Heated grips are a great way to make a cold ride enjoyable and a freezing cold ride bearable.
They are 12v and wire into your bike’s battery. You replace your old grips with heated ones, rather than put them over the top of the existing grips. If you have half an idea of what you’re doing, it’ll take you around 40 minutes to fit them.
Some bikes come with heated grips as standard. BMW are very good in this regard and you’ll even find heated grips on their 180mph superbikes. Most large tourers will also come with heated grips and some Adventure bikes will too but for the rest of us, we’ve written this guide.
We’ve picked three good options for riders on different budgets.
For under £30 these heated grips have 4 heat settings and a waterproof switch for safety out in the wet weather. Suitable for steel or alloy handles and expandable to fit up to 22mm bars. The switch can be mounted on the fairing or handlebars and only uses 4Amps of power. A suitable rubber grip which provides anti-slip protection and better handling.
At under £50, these are a great pick. With a universal design to fit the majority of bikes these heated grips have 5 heat settings and are suitable for 22mm handlebars. Made from an ultra-grippy diamond tread rubber for good feel, the 1-piece moulded construction provides the durability these grips need for constant use. The switch is rainproof and the power supply uses under 4A to save your battery. The controls are raised to make them easier to use with gloves. Installation is simple and easy with the included handlebar switch bracket.
An upgrade from the Oxford Premium Hot Grips and a touch more expensive at just under £80. These grips are suitable for 22mm handlebars and feature 9 heat settings. There’s an included temperature display in the form of an LED light. Including an intelligent heat setting memory, if you’re out on your bike a lot, it’ll save you time by removing the need to adjust the setting. If you’re a scatterbrain, the automatic switch-off will save your battery too. Suitable for the majority of bikes, can be cut down for minor adjustments.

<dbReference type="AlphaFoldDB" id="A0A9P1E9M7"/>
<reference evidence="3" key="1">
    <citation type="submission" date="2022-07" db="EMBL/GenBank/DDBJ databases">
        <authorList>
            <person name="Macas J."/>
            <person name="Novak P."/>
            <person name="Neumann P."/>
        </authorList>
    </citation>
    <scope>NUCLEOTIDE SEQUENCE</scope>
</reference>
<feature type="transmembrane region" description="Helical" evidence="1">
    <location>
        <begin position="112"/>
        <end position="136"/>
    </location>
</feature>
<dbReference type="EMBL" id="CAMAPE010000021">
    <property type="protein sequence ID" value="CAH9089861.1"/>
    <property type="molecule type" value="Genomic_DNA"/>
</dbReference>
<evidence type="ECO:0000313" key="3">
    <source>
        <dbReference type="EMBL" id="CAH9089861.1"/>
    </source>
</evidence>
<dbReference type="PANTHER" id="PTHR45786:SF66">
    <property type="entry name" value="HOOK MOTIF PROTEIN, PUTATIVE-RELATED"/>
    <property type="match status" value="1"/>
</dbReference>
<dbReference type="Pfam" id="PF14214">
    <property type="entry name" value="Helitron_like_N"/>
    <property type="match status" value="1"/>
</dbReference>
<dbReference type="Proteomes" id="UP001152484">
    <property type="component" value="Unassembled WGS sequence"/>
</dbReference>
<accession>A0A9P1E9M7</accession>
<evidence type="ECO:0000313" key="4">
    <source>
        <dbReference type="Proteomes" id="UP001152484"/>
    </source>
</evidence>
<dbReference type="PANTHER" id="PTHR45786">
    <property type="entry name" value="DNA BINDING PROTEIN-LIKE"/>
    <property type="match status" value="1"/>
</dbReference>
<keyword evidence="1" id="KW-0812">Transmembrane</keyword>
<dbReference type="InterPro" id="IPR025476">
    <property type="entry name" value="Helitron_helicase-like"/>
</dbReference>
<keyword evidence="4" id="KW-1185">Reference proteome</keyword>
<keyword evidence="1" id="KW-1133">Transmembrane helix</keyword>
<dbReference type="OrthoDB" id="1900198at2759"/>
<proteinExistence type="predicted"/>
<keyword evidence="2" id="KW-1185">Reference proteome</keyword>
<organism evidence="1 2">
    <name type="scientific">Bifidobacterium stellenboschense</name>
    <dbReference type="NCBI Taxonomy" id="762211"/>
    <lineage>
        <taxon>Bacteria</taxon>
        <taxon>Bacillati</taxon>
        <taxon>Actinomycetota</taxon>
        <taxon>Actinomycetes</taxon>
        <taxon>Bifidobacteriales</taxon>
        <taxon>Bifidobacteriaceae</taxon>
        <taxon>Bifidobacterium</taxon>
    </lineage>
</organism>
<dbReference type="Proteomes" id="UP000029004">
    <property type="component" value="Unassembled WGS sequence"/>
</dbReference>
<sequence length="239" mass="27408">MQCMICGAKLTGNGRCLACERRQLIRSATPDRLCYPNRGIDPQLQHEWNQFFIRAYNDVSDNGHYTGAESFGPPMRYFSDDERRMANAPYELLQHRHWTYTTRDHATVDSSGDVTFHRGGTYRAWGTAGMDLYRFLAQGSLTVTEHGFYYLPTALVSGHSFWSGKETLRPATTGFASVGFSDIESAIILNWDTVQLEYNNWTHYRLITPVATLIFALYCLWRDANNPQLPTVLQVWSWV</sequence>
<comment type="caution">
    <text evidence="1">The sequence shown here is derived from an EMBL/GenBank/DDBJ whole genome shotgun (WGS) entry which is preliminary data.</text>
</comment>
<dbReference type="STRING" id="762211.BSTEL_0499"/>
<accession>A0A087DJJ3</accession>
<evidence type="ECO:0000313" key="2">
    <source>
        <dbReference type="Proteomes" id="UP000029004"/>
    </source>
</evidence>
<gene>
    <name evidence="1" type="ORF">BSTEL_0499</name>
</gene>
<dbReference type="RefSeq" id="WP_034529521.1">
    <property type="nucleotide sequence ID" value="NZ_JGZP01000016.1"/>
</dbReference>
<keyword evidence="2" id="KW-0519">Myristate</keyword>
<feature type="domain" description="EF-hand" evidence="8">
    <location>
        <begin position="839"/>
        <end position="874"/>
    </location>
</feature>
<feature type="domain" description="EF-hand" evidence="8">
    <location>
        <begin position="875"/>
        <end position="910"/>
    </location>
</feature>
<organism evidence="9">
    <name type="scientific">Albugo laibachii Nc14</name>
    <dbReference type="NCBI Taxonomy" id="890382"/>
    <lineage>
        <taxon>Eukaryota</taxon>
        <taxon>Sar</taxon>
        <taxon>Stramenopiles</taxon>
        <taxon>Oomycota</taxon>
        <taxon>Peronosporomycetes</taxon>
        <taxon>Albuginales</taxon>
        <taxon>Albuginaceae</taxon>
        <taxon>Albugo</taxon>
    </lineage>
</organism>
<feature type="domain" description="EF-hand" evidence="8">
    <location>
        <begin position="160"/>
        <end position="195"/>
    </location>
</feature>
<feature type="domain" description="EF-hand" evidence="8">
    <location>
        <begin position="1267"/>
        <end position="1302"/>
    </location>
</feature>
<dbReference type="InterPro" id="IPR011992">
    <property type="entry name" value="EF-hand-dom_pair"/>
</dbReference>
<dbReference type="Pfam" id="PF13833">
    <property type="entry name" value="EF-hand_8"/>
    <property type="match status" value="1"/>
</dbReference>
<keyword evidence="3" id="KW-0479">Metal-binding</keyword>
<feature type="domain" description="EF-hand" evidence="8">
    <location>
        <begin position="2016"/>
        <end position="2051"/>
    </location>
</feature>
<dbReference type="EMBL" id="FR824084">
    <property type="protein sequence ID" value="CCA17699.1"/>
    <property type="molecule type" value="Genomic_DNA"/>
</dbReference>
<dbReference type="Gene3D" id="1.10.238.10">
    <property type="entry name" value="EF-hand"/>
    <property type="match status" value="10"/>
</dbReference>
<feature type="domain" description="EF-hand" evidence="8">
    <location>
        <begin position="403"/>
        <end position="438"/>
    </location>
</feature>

Oxford Products somewhat dominate the heated grips market, so it’s no surprise you’ll find two of their products in this showcase and pretty much every bike shop will stock them too.
Heated grips are fairly easy to fit. You just need a few basic tools and a small amount of mechanical ability. But if you’re not confident enough to fit them, your local bike dealer will take care of this for you.
Do Oxford’s Advanced grips get hotter than the Premium ones?
No they don’t. They both reach the same temperature but the Advanced grips have 9 heat settings to the Premium’s 5.
What’s the difference between the Oxford Sports, Touring and Adventure heated grips?
They’re exactly the same product when it comes down to the heating system. The only difference is the thickness of the rubber on the grips and the grip pattern. The Sports grips are the thinnest.
Do heated grips need a separate fuse?
They come with a replaceable fuse in the wiring harness, so all you need to do is wire it into your bike. If the fuse blows, you can easily replace it.
How do I know what diameter heated grips I’ll need?
The majority of motorbikes have handlebars with a 22mm diameter, but some cruisers (think Harley Davidson) use the imperial system and those are 1″ (approx 25mm).
Do they do battery-powered heated grips?
No, heated grips use up a lot of power and to date, there isn’t a convenient way of rigging them up to an external battery. You might as well wire them into the bike’s 12v system, which is arguably simpler than trying to wire them into an external power pack.
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